Here is an example of a great business that would be an excellent model for the Bells. If America had this company instead of AT&T or Verizon, we'd have a truly completely internet, not this greasy mess we have now.    

Dhirubhai the founder of Reliance preached — and personally practiced — one mantra throughout his life: Dream with conviction.

He built the Reliance empire from scratch and, in a short span of 25 years, it catapulted to become one of the top Fortune 500 corporations of the world — an achievement unparalleled in history. 

http://www.rcom.co.in/Rcom/aboutus/overview/overview_ourfounder.html


"Robber baron". The mantra would be "Dream with conviction and corruption".

 
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vinod1

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Re: "Fairfax enters India to invest in local firms"
« Reply #7 on: July 19, 2011, 10:08:46 AM »
America is restricting innovation, India thrives on it!

U.S. Lobbyist pay off politicians to stifle progress and keep Americans trapped in 2 year contracts.

Hopefully Prem Watsa can assist Indian businesses, to show America how to advance and grow into the great internet brave new world.

Fairfax will also selectively incubate companies or build platform companies from scratch alongside partners—a strategy the firm follows in global markets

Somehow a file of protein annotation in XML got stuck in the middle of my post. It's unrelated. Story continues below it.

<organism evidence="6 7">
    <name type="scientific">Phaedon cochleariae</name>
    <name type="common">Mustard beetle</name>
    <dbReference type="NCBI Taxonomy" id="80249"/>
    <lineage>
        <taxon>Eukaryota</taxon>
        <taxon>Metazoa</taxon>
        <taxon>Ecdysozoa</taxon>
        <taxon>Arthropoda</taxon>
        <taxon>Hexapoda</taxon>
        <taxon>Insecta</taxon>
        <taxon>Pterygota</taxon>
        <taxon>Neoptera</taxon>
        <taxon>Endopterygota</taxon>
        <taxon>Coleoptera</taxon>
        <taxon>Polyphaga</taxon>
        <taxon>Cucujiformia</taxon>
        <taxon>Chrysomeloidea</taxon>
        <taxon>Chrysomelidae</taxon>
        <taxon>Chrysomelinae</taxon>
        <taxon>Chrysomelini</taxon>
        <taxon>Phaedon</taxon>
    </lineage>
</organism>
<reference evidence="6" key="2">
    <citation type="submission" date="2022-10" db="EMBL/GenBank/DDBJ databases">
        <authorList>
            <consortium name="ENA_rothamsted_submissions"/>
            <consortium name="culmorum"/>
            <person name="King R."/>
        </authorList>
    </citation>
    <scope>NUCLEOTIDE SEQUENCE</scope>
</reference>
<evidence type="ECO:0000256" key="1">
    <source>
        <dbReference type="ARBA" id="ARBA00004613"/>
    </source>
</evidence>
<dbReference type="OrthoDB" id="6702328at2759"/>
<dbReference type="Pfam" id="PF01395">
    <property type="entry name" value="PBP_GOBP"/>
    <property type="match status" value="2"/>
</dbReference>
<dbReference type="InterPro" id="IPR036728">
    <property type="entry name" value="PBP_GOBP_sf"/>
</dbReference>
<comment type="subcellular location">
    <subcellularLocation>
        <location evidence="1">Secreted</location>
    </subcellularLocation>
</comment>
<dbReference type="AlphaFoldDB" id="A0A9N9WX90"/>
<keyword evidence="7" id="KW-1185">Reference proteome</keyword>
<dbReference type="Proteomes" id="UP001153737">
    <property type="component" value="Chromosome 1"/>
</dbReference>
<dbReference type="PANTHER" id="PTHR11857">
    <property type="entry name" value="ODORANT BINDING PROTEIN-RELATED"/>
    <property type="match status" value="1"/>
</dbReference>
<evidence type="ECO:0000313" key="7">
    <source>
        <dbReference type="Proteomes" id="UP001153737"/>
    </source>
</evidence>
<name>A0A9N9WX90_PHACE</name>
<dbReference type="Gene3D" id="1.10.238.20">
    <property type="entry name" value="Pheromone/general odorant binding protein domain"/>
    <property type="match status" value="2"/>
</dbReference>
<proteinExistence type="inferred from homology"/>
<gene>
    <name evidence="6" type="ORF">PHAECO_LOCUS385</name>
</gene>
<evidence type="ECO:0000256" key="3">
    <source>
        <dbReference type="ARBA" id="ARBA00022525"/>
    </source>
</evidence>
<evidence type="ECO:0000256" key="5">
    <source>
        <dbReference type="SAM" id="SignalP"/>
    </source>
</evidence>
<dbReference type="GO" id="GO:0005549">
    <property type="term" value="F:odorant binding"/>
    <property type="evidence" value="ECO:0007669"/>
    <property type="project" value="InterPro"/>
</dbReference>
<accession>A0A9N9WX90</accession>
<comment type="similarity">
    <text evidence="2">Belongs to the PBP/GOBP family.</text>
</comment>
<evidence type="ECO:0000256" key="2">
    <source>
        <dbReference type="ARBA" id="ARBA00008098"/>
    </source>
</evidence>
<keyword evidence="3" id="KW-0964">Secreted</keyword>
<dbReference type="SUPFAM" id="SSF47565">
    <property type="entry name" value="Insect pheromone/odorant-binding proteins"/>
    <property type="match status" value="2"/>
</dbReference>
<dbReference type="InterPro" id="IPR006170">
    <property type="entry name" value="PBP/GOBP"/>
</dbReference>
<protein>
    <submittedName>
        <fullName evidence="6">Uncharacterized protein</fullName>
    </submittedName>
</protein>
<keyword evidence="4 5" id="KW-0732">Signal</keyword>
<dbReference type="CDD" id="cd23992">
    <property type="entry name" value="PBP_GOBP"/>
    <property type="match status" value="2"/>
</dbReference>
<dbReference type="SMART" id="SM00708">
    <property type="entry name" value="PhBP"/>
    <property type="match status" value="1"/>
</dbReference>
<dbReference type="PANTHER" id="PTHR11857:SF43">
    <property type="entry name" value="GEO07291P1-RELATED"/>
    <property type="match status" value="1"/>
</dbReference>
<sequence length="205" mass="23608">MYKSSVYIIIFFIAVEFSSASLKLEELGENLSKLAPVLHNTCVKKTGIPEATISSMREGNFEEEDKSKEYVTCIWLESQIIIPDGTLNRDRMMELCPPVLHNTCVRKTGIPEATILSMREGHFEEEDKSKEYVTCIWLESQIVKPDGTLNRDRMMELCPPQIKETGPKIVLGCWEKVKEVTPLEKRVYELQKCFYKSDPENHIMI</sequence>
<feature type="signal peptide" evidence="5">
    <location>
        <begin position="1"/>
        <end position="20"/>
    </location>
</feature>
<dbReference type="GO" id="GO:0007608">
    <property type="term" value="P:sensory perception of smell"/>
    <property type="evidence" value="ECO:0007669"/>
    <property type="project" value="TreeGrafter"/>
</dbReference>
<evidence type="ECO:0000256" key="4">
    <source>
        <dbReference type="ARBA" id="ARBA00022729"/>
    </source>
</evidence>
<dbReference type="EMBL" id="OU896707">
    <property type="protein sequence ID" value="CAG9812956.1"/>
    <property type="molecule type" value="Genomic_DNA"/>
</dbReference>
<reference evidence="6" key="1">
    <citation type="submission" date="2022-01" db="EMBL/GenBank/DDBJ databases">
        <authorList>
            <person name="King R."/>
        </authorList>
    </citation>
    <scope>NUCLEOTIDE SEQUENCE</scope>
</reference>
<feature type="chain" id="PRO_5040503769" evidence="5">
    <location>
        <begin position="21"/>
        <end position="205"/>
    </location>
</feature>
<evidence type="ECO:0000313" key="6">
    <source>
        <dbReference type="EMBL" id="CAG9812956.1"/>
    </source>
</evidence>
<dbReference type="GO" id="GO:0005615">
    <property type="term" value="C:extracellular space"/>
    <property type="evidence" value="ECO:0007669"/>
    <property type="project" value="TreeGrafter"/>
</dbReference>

Cisco Anthem - Welcome to the Human Network

http://www.youtube.com/watch?v=hAdfYgEapT8

From the comfort of living in N. America it is easy to romanticize India from afar.   
The fundamental algorithm of life: repeat what works. –Charlie Munger

Parsad

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Re: "Fairfax enters India to invest in local firms"
« Reply #8 on: July 19, 2011, 10:55:23 AM »
From the comfort of living in N. America it is easy to romanticize India from afar. 

Or China for that matter!  Every decade, North American's go through how good things are elsewhere.  First it was Hong Kong, then the Japanese, then Europe, after that China...now India.  Yet all these countries went through their boom and bust...China and India the exceptions.  Although China is getting close and at some point India will also. 

The system here works.  People are panicking about the debt ceiling debate, but the system of checks and balances is actually working.  I can't stand the Tea Party idiots, but they are actually forcing the Democrats and moderate conservatives to really look at getting the country's fiscal house in order.  But the Tea Partiers may be dumb enough to take it too far, and that is my only concern.